Like I said, this post is an overview. But I have worked out the mathematical issues in much greater depth. I can delve very deeply into the esoteric aspects of the problem. Explain in extraordinary detail exactly how all the mathematics operates, bring in the wrapper theorem, talk about the ring of objects and show you how just advanced the mathematics is once this problem is properly considered.

It gets simpler but far more powerful.

But the first hurdle is your BELIEF.

And I have years of seeing how little I can get done when you just don't believe.

I cannot make progress if you do not have curiosity to care about the world's first case of apparent contradiction in established mathematics.

6 years have already passed here…

You being curious enough to force an answer from the mathematical community is the only hope that 6 more or more don't pass, and what then?

What if decades from now some physicists come to grips with this issue? Pull the thread and go where curious minds go?

And figure it out that I am right?

Consider the decades lost to the human species just because you and others like you were not curious enough to just find out the answers.

Real researchers wouldn't tell you to just let it all go and forget any of what I've shown here as nothing but trivial musings of a deranged mind.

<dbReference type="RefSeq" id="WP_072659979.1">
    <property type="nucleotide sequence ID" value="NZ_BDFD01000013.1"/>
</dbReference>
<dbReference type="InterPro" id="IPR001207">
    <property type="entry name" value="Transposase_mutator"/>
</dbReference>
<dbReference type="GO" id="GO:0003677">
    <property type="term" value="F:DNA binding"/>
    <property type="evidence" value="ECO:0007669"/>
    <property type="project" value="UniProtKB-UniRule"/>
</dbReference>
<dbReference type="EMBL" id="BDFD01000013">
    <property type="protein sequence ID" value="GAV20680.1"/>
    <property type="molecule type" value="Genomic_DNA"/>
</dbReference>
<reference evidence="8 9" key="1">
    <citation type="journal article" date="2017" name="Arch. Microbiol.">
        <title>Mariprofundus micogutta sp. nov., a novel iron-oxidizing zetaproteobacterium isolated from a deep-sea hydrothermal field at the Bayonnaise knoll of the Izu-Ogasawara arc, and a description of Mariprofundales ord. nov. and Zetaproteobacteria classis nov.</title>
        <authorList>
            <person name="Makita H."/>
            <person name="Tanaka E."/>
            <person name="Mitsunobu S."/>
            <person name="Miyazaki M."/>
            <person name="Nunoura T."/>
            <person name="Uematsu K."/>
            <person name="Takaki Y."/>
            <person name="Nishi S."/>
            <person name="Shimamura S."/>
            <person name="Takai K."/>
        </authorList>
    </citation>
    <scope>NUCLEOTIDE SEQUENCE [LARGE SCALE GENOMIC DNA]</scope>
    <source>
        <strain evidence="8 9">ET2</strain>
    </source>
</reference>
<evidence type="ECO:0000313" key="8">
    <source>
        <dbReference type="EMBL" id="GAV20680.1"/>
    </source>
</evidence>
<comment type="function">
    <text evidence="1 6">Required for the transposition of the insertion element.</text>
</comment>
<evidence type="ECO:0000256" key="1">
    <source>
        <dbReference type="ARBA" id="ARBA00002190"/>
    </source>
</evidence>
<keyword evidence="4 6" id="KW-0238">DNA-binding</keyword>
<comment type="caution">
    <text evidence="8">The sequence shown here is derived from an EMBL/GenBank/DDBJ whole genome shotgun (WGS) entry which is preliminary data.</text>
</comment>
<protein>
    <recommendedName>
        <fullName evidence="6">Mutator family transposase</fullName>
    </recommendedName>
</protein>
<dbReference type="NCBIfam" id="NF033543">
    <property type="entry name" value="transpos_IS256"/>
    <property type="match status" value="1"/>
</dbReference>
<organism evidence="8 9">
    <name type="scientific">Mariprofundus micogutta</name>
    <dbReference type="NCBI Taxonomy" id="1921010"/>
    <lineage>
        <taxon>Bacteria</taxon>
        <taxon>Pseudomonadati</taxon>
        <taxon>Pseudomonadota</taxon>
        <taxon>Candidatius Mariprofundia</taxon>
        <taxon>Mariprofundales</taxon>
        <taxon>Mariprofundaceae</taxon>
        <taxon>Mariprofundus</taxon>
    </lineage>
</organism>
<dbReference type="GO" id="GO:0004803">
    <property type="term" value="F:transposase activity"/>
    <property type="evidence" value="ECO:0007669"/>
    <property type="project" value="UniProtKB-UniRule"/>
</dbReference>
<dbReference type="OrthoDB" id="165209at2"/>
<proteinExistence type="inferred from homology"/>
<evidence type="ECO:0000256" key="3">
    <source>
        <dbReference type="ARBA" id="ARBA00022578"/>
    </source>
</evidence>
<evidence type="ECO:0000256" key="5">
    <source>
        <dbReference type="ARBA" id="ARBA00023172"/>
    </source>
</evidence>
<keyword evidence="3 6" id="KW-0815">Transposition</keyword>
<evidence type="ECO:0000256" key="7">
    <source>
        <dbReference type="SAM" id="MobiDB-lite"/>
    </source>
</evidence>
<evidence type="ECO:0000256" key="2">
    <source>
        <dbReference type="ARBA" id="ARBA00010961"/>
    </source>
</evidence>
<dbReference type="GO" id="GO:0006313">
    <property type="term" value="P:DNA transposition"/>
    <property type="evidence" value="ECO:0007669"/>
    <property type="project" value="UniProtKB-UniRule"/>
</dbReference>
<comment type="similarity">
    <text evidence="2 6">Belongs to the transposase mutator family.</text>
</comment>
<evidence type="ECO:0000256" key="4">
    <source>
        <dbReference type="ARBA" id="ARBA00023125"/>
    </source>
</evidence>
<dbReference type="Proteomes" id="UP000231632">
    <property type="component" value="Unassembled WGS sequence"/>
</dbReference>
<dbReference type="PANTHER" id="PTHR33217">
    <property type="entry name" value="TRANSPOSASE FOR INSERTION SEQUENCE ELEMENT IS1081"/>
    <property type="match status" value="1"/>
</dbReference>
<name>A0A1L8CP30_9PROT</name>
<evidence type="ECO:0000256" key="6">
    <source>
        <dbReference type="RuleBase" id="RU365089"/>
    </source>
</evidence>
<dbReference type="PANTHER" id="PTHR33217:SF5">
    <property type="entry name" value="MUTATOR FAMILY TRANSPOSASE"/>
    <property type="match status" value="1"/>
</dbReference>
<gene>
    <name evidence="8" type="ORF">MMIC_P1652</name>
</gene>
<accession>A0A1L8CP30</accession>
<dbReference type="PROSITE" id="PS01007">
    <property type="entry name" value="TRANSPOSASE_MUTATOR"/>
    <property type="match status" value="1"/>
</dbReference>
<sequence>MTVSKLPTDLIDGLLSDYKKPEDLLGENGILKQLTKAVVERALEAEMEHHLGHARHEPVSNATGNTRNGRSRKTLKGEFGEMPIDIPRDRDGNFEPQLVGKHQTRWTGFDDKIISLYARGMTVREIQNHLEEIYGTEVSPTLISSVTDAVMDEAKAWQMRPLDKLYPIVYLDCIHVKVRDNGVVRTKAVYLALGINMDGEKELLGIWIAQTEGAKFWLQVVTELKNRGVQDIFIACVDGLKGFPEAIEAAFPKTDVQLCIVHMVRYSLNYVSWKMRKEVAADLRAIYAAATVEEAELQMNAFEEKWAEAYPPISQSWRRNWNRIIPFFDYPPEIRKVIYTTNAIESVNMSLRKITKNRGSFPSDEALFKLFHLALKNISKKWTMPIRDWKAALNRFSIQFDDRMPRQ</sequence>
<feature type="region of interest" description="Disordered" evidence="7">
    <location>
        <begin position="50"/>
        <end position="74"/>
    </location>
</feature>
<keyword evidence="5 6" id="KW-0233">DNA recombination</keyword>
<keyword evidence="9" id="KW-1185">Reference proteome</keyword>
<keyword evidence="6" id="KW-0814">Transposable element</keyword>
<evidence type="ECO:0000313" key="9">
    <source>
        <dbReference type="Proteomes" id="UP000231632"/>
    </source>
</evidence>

What kind of people would? Think about it.

On the complex plane consider an unknown factorization:

175x^2 - 15x + 2 = (5c_1(x) + 1)(5c_2(x)+ 2)

Notice with just that information there are an infinity of functions that will work for the c's.

If you're wondering why THAT particular quadratic which I keep using over and over again, it's for historical reasons.

Now I also multiply by 7 for historical reasons but if it would help to multiply times some other number like say, 27, because it's not prime I can do that as well, and then the quadratic will change as well. But for now on with 7:

7*(175x^2 - 15x + 2) = 7*(5c_1(x) + 1)(5c_2(x)+ 2)

That is the OPPOSITE of what's normally done of course, as why multiply on an extraneous factor?

Answer is, because by doing this major "out of the box" step, I can reveal a massive error.

But next I have to make a choice!

7*(175x^2 - 15x + 2) = (5*7*c_1(x) + 7)(5c_2(x)+ 2)

and now I need to hide things a bit, which I can do with new functions:

b_1(x) = 7*c_1(x), and c_2(x) = b_2(x)

so

7*(175x^2 - 15x + 2) = (5b_1(x) + 7)(5b_2(x)+ 2)

with still as of yet undetermined functions, but I have a problem now with the 7 hidden, so I need a condition to start determining my functions: